After releasing the latest remittance flow forecast for developing countries this week, finding that remittances will fall more sharply in 2009 than originally projected, I am going to take part in a live online discussion on April 8, 2009 at 10:00 a.m. U.S. Eastern Time.
The two great challenges of the 21st century are the battle against poverty and the management of climate change. On both we must act strongly now and expect to continue that action over the coming decades. Our response to climate change and poverty reduction will define our generation. If we fail on either one of them, we will fail on the other. The current crisis in the financial markets and the economic downturn is new and immediate, although some years in the making. All three challenges require urgent and decisive action, and all three can be overcome together through determined and concerted efforts across the world. But whilst recognising that we must respond, and respond strongly, to all three challenges, we should also recognise the opportunities: a well-constructed response to one can provide great direct advantages and opportunities for the other.
|Photo: © Mohon Mondal, Local Environment Development and Agricultural Research Society, Bangladesh.|
Estimates assessing how many people will be displaced or forced to migrate because of climate change impacts are wide-ranging. But anecdotes of where climate-related migration is already taking place are beginning to crowd newspapers, radio and television programs, and various internet sources. Other than the low-lying islands which could be completely consumed by rising ocean waters, perhaps nowhere else in the world are these stories more pronounced than in Bangladesh.
The failure of the federal government to reform US immigration policy during the past administration has left immigration policy-making to local municipalities. A recent report by Audrey Singer, et al.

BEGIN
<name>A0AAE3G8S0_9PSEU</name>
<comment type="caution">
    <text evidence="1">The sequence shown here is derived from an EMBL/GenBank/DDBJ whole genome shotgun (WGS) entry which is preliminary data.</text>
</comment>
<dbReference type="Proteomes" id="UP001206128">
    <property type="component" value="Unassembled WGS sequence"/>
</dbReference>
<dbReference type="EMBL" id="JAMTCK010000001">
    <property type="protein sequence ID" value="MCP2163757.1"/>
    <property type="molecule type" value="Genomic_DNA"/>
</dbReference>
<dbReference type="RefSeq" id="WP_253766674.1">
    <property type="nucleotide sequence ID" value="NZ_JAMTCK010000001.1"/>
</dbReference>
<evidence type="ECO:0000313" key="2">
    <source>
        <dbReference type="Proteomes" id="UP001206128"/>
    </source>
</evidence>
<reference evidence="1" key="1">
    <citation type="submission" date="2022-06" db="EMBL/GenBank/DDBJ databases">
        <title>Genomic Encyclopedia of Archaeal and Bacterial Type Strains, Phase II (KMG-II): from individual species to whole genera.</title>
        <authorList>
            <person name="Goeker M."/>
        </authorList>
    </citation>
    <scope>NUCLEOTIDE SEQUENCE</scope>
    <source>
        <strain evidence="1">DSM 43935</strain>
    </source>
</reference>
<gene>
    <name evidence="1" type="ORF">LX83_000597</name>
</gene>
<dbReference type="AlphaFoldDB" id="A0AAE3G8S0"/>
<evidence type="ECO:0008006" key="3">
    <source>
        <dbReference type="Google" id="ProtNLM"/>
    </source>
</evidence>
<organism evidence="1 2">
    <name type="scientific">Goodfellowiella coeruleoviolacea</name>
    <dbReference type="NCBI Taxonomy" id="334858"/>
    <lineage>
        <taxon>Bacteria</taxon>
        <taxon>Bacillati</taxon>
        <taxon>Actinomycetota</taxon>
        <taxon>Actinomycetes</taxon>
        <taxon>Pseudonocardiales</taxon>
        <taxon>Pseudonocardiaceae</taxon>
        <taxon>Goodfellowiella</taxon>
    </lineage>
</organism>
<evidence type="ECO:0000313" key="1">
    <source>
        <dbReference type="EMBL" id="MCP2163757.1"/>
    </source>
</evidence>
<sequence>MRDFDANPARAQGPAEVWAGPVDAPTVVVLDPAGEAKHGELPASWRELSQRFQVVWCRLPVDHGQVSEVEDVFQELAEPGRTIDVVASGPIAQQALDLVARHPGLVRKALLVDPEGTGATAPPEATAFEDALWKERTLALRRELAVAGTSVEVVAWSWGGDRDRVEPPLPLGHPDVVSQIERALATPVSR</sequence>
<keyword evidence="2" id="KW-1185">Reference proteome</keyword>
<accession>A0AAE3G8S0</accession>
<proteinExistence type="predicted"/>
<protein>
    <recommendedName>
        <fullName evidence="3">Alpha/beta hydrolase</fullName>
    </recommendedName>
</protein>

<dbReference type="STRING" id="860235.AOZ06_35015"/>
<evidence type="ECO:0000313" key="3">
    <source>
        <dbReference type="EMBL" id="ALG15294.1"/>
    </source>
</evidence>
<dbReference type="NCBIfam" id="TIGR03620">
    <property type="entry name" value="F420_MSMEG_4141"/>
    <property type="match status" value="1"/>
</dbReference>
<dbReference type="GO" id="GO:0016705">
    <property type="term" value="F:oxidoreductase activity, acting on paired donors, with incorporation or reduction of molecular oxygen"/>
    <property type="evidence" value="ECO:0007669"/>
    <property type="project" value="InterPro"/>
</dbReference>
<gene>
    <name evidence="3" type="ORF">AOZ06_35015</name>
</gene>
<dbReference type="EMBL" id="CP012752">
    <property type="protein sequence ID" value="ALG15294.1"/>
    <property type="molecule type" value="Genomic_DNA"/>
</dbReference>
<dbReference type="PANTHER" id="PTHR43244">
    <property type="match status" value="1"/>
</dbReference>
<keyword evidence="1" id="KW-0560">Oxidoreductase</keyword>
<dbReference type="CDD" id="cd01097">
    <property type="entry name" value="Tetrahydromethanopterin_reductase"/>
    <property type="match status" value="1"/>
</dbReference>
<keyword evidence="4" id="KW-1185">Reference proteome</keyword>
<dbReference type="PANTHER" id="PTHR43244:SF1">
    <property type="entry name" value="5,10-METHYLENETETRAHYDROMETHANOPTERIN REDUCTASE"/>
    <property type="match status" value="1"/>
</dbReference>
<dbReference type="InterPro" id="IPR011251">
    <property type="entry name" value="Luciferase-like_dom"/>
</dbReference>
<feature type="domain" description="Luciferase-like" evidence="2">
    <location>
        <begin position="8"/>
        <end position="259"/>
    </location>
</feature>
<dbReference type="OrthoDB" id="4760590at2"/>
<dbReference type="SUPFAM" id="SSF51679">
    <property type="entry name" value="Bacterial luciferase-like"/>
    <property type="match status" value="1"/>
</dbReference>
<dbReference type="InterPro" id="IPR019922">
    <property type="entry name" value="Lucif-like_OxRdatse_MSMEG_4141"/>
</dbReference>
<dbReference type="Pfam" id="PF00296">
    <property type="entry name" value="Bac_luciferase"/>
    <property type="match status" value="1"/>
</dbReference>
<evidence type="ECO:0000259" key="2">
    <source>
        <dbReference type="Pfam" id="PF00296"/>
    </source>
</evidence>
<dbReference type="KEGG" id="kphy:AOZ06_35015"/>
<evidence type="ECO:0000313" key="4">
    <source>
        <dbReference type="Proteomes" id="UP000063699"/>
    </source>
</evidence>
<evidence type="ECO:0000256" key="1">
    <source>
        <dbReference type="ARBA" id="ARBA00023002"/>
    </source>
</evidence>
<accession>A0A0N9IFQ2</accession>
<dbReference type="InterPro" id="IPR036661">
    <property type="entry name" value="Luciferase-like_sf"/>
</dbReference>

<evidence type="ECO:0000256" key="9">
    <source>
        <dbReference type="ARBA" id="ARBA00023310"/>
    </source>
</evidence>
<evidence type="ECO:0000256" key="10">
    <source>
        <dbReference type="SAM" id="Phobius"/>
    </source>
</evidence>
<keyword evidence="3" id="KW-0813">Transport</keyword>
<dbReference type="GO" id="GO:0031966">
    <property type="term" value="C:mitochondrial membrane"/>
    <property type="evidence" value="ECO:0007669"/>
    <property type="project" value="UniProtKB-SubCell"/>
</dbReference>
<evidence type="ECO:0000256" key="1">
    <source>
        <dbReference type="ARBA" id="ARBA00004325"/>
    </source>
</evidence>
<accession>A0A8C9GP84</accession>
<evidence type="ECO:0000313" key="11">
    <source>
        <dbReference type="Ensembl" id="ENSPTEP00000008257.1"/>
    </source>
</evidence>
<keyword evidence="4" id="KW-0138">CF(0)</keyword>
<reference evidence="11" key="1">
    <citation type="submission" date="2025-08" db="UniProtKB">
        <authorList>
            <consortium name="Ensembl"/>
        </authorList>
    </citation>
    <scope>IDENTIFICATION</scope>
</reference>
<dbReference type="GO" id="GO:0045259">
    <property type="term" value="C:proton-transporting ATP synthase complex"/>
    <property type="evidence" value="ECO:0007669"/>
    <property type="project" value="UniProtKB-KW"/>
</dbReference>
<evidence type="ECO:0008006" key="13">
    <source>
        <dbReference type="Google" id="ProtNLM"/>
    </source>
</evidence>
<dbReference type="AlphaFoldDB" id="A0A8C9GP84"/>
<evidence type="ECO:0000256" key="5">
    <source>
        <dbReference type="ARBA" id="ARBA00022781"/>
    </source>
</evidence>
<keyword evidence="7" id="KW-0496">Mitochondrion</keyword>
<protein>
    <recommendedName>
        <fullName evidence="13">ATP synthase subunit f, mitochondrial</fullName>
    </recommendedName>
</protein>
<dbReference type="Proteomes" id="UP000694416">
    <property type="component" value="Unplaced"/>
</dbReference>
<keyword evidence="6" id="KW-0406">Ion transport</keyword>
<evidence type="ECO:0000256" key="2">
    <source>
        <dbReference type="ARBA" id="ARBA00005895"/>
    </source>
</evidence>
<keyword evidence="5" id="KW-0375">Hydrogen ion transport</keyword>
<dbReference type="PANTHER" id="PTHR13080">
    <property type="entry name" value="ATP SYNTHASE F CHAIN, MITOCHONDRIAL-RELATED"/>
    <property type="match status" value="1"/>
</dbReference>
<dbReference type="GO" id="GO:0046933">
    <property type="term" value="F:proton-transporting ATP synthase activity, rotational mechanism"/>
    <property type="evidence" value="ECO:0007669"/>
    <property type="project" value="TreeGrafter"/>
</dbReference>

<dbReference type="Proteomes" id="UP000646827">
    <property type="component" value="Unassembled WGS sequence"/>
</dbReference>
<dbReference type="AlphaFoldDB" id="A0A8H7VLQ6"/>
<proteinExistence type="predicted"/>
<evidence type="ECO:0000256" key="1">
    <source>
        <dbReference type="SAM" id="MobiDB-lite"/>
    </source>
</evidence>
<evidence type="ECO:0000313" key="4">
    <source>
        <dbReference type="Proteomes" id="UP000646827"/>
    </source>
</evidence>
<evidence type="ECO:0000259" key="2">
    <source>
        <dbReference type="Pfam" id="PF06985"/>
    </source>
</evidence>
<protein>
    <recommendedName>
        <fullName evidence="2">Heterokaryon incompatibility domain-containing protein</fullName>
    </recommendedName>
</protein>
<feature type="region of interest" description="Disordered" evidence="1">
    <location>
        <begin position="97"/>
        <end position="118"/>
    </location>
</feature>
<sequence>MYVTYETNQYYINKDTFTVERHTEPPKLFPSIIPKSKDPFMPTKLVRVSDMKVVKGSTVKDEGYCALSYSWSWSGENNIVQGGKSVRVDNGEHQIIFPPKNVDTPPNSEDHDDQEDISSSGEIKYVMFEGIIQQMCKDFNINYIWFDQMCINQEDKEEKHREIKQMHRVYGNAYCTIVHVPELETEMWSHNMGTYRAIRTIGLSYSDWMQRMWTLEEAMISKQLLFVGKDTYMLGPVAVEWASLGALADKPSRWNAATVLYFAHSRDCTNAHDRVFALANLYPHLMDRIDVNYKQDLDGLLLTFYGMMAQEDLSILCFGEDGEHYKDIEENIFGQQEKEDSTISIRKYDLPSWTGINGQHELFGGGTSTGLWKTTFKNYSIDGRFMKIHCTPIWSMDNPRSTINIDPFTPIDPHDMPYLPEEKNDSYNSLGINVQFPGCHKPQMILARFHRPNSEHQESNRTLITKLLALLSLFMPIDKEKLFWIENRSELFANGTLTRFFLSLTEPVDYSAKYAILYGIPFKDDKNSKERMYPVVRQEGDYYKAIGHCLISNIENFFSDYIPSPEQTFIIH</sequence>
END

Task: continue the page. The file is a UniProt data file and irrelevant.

Finding routes out of poverty remains a key issue for households and policy makers alike. A long term vision of development in Africa and elsewhere suggests that poverty reduction is associated with intergenerational mobility out of rural areas and agriculture, and into urban non-agricultural settings. To respond to new economic opportunities, people must be geographically mobile. Constraints to their movement may in fact impede economic growth.
Chinese President Hu Jintao will visit Mali, Senegal, Tanzania and Mauritius this month to discuss a series of measures to help African countries cushion the impact of the global financial crisis.
Atlanta Fed Research Economist Federico Mandelman and Andrei Zlate, a PhD candidate in economics at Boston College, have prepared a paper analyzing the role that of migration and remittances during the business cycle. The data they present indicate that when the U.S. economy has outperformed Mexico’s, there were usually more attempted illegal crossings into the United States.
A medida que la crisis financiera en el mundo se agudiza algunos países empiezan a tomar medidas en el campo laboral para reducir el número de empleos ofertados a los inmigrantes.
World Development Report 2009, the World Bank's annual flagship, has devoted a significant chapter to the migration of people. “Throughout history, mobility has helped people escape the tyranny of poor geography or poor governance,” argues Indermit Gill, the lead author, “...mobile people and products form the cornerstone of inclusive, sustainable globalization.”
Since the 1960s, much of the literature on the development impact of migration has focused on ‘brain drain,’ the emigration of qualified professionals from developing countries and the subsequent loss of skills (which occurs faster than the replacement rate).